About the lilting house

14th July 1995 at 01:00
In his restless and turbulent short life, Dylan Thomas rarely felt settled in his surroundings. But he came near to it in the delightful Boat House in Laugharne, where he spent his last four years with his wife Caitlin and their three children.

In this sheltered corner of Carmarthenshire, in this "timeless, beautiful, barmy (in both spellings) town, in this far forgetful, important place of herons, castle, churchyard, gulls and ghosts", Thomas wrote or re-wrote some of his most admired poems, and found his inspiration for Under Milk Wood.

The house, bought for him in 1949 by one of his many benefactors, Margaret Taylor, wife of AJP Taylor, stands directly below a block of sheer sandstone cliff, a short distance from the small town of Laugharne (pronounced "Larne").

An attractive three-storey building, once two fishermen's cottages, and now run by Carmarthen District Council, it has a matchless view across the estuary of the River Taf, which at high tide laps gently against the cottage walls, and at low tide reveals a fine curve of mud flats.

Thomas in fact chose to write nearby, in a converted wooden garage (his "water and tree room on the cliff") where, after the regular liquid lunch in Brown's Hotel, he would work between 2.00pm and 7.00pm, surrounded by pictures of fellow writers such as Auden, Lawrence, Whitman, Edith Sitwell and Marianne Moore.

Here he created the wonderful, Hopkinsesque "Over Sir John's Hill" (which he could see from his writing shed) and "Poem on his Birthday" ("In his house on stilts high among beaksAnd palavers of birds"), as well as other deeply-felt late poems such as "In Country Sleep".

The inside of the shed, left in a state of Thomasesque untidiness, can only be glimpsed through the window. The Boat House, however, is directly accessible although only the parlour, with views of the water on all three sides, is much as it used to be when the family lived there.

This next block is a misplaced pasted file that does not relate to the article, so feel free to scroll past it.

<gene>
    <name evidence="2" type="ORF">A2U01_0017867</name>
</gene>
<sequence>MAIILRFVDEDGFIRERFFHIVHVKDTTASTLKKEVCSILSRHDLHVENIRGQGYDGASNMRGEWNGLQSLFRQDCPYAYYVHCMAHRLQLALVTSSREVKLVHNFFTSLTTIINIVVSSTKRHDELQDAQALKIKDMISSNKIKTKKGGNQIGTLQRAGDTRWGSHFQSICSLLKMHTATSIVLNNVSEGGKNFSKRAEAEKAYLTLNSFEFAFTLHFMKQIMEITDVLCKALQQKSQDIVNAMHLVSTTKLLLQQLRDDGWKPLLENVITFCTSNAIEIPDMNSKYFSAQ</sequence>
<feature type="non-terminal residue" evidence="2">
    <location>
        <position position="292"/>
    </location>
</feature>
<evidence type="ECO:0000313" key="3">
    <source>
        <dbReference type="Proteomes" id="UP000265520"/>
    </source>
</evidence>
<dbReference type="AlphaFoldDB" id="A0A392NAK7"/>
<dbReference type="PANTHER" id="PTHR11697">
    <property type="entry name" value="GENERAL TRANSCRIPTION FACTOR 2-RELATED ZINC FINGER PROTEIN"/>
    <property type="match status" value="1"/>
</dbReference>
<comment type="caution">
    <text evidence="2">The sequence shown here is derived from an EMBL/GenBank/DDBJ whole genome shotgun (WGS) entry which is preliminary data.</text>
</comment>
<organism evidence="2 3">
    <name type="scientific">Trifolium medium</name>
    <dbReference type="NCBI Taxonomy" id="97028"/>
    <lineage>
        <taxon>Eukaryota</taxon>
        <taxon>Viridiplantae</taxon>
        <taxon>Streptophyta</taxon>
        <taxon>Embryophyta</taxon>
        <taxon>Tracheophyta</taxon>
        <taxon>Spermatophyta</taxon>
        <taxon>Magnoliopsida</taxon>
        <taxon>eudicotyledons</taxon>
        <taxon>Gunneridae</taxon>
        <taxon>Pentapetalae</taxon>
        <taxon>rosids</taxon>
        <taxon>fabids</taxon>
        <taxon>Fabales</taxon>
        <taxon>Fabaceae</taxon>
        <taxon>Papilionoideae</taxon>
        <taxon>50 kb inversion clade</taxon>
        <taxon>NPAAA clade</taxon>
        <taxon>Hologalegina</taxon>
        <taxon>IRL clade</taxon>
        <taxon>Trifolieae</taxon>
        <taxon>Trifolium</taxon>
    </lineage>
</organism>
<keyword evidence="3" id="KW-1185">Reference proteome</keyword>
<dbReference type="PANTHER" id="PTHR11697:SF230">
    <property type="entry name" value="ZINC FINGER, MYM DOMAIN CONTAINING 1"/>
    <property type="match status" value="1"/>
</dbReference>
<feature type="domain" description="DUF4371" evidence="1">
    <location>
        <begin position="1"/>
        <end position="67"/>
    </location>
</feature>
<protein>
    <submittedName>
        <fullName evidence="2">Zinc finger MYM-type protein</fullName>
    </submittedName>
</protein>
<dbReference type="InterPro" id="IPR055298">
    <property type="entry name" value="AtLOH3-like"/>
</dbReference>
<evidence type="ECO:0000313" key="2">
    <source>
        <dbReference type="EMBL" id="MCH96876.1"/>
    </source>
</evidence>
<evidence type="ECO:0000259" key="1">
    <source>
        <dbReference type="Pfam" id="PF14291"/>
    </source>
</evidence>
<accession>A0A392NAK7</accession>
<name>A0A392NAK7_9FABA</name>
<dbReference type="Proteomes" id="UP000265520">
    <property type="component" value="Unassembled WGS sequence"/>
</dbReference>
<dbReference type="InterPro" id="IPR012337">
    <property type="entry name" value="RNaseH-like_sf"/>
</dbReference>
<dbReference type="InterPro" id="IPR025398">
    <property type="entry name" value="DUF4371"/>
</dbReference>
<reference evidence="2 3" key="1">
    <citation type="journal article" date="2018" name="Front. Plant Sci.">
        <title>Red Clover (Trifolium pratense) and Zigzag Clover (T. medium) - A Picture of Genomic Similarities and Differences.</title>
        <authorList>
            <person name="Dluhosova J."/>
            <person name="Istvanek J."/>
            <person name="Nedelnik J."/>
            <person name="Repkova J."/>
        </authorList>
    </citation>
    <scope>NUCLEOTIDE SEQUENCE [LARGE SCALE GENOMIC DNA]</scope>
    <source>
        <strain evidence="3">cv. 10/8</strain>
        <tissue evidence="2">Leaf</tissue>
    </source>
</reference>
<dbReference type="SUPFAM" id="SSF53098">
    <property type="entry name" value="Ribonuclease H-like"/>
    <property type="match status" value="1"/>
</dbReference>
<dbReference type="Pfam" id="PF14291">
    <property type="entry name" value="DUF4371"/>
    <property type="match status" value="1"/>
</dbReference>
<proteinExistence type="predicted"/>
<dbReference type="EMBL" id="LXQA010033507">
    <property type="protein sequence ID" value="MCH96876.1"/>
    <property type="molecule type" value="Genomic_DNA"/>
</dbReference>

Described by the poet as "very lower-middle-class", the room has family photos on the wall, a 1940s radio set, and some recovered items of family furniture (Caitlin's bright rugs are gone). The desk originally belonged to Dylan's father, that cold and overbearing man who, as an English teacher at Swansea Grammar School, despaired of his apparently wastrel son.

The living-room contains the family's splendid Welsh dresser, but is now a tearoom. The upstairs bedrooms are used for an exhibition about Thomas's life, including some helpful display panels and photographs, English and foreign editions of his work, and an informative video about his time in Laugharne. All is well maintained; but only the views are truly authentic.

As Paul Ferris notes in his acute and insightful biography of the poet, the name Dylan means "sea" in Welsh. There's no doubting the appeal of the coast to Thomas: in addition to a short spell at New Quay in Pembrokeshire, he and Caitlin had already lived in Laugharne before the war.

Their two houses can still be seen in the town. In 1938 the couple set up as newlyweds in a fisherman's cottage in Gosport Street, but soon moved to a larger house near the castle, where Thomas shared a writing gazebo with his novelist friend Richard Hughes. It was during this time that he completed Portrait of the Artist as a Young Dog.

Laugharne was evidently the principal model for Llareggub in Under Milk Wood. Lorraine Scourfield, a local woman who runs the Boat House, says everyone knows who Polly Garter was based on. "She died two years ago, but there's still family around, so we don't tell," she says, with a smile.

The Boat House, Dylan's Walk, Laugharne, Dyfed SA33 4SD. Tel: 01994 427420. Education pack available from Camarthen District Council. Tel: 01267 234567 ext 221. Dylan Thomas, by Paul Ferris, Penguin, Pounds 8.99

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